The nonselective β-adrenergic receptor antagonist (β-blocker) carvedilol has been shown to protect against myocardial injury, but the detailed underlying mechanisms are unclear. We recently reported that carvedilol stimulates the processing of microRNA (miR)-199a-3p and miR-214 in the heart via β-arrestin1-biased β1-adrenergic receptor (β1AR) cardioprotective signaling. Here, we investigate whether these β-arrestin1/β1AR-responsive miRs mediate the beneficial effects of carvedilol against simulated ischemia/reperfusion (sI/R). Using cultured cardiomyocyte cell lines and primary cardiomyocytes, we demonstrate that carvedilol upregulates miR-199a-3p and miR-214 in both ventricular and atrial cardiomyocytes subjected to sI/R. Overexpression of the two miRs in cardiomyocytes mimics the effects of carvedilol to activate p-AKT survival signaling and the expression of a downstream pluripotency marker Sox2 in response to sI/R. Moreover, carvedilol-mediated p-AKT activation is abolished by knockdown of either miR-199a-3p or miR-214. Along with previous studies to directly link the cardioprotective actions of carvedilol to upregulation of p-AKT/stem cell markers, our findings suggest that the protective roles of carvedilol during ischemic injury are in part attributed to activation of these two protective miRs. Loss of function of miR-199a-3p and miR-214 also increases cardiomyocyte apoptosis after sI/R. Mechanistically, we demonstrate that miR-199a-3p and miR-214 repress the predictive or known apoptotic target genes ddit4 and ing4, respectively, in cardiomyocytes. These findings suggest pivotal roles for miR-199a-3p and miR-214 as regulators of cardiomyocyte survival and contributors to the functional benefits of carvedilol therapy.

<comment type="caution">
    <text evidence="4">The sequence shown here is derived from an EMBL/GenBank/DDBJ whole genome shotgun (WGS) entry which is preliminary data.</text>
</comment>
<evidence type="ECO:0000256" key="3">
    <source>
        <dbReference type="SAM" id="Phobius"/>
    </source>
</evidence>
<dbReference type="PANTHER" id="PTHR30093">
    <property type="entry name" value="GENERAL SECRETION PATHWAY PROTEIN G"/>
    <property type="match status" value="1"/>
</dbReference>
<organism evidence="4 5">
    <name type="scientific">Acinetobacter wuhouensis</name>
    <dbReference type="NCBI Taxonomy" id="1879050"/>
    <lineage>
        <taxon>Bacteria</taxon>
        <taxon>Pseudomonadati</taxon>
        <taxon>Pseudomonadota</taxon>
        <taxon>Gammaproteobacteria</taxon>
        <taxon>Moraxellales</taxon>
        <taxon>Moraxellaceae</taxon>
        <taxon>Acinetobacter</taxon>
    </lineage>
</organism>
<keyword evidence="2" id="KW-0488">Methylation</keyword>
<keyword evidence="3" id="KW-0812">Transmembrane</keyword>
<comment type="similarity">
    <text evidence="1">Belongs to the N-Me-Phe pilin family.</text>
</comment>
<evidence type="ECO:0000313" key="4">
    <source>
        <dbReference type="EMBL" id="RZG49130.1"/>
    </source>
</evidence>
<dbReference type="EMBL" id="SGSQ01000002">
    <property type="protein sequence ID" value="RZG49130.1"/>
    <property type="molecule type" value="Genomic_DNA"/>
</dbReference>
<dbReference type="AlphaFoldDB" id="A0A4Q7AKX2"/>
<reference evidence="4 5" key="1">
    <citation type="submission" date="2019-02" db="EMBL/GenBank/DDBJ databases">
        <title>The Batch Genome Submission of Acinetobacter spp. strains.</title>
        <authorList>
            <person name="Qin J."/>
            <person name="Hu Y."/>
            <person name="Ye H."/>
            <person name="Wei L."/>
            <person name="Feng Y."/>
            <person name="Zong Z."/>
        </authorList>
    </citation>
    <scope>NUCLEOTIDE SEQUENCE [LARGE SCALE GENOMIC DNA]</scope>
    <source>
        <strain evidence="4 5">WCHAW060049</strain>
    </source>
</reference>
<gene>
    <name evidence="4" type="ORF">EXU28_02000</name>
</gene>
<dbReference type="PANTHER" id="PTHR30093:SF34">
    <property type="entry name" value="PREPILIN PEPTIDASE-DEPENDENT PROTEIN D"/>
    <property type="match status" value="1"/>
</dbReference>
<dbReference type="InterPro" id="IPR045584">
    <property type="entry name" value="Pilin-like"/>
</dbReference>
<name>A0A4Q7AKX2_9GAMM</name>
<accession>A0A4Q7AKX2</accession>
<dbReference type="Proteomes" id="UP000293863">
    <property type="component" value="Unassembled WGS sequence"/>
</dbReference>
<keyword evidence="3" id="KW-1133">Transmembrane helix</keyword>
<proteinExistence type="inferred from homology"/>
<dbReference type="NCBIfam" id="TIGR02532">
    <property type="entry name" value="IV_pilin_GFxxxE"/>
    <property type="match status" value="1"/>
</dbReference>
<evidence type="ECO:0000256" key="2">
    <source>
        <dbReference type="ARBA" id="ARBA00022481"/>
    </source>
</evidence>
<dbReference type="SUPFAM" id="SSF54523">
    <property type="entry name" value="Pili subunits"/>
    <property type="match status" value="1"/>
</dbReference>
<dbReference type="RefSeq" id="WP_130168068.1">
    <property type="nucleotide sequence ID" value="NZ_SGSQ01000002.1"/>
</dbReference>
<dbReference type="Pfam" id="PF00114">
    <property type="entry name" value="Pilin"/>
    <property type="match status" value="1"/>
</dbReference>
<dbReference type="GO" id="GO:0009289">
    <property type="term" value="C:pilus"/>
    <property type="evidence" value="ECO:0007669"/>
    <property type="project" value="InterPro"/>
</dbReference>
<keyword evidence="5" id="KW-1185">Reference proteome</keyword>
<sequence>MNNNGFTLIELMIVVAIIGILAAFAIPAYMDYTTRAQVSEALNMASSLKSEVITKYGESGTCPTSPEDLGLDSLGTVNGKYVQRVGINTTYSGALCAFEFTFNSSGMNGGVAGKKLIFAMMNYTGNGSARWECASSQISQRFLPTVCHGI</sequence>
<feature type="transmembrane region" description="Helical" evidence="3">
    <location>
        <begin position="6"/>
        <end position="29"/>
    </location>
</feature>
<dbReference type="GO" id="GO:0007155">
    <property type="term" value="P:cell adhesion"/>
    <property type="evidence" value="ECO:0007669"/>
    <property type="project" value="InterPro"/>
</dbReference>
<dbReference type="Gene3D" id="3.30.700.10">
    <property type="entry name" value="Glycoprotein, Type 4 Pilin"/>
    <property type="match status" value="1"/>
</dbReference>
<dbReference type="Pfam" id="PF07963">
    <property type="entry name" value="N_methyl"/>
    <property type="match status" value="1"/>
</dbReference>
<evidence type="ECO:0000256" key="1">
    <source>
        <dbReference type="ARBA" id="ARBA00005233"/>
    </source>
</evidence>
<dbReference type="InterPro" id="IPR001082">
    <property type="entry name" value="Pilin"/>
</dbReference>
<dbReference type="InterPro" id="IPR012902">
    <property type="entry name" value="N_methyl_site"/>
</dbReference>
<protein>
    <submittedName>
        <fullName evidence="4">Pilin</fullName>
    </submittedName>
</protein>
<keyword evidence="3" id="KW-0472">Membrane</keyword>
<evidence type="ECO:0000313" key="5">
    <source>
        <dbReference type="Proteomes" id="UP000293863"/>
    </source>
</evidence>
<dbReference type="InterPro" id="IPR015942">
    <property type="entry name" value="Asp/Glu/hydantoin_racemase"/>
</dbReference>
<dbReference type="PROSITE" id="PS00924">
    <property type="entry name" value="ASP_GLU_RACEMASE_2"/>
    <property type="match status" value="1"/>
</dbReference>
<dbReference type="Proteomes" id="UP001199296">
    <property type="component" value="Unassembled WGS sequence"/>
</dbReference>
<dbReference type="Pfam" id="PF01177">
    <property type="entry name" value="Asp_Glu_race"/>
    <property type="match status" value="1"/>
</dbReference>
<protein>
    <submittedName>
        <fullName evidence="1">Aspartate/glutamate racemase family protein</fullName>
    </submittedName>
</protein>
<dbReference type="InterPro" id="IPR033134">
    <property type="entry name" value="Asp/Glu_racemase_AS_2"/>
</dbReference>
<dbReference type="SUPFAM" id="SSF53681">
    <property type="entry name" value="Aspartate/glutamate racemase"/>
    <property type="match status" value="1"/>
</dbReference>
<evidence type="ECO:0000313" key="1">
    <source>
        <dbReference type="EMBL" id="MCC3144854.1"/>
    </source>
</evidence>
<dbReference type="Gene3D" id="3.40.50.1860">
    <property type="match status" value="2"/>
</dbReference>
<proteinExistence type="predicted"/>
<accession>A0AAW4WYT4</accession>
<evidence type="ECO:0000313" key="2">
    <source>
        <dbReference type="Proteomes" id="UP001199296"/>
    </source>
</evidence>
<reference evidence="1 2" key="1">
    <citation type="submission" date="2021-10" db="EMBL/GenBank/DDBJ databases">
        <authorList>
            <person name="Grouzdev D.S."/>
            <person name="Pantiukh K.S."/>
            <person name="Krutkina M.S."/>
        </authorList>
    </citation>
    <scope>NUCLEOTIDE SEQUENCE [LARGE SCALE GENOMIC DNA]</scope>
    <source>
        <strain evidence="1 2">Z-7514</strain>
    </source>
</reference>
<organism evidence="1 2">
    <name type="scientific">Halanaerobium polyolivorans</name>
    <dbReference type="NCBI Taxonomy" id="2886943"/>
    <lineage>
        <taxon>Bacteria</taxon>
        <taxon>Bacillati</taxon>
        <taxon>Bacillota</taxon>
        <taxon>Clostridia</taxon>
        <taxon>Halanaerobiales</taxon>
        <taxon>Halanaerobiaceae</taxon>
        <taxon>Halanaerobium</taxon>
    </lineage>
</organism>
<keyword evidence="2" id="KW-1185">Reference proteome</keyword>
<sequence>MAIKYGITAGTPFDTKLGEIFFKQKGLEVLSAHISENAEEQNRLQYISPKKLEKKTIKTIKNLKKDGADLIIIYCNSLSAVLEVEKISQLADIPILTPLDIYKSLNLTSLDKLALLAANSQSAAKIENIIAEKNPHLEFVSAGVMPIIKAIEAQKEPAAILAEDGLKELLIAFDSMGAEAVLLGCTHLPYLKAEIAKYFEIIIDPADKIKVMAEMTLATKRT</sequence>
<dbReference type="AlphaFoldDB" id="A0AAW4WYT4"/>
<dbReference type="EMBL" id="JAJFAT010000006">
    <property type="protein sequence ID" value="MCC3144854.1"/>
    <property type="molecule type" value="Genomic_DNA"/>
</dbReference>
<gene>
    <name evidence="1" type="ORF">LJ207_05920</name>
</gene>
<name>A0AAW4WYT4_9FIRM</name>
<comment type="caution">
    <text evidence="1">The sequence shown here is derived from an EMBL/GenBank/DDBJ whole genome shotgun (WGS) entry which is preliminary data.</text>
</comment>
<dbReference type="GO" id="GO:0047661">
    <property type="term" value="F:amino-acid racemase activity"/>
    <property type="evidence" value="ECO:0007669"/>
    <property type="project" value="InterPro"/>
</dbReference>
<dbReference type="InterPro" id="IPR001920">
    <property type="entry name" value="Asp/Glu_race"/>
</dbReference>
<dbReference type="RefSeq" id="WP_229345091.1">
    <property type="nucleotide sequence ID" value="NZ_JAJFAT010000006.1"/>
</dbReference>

- β-arrestin-biased β-adrenergic receptor signaling
- heart disease
- Copyright © 2016 the American Physiological Society
Please sign in below with your personal user name and password.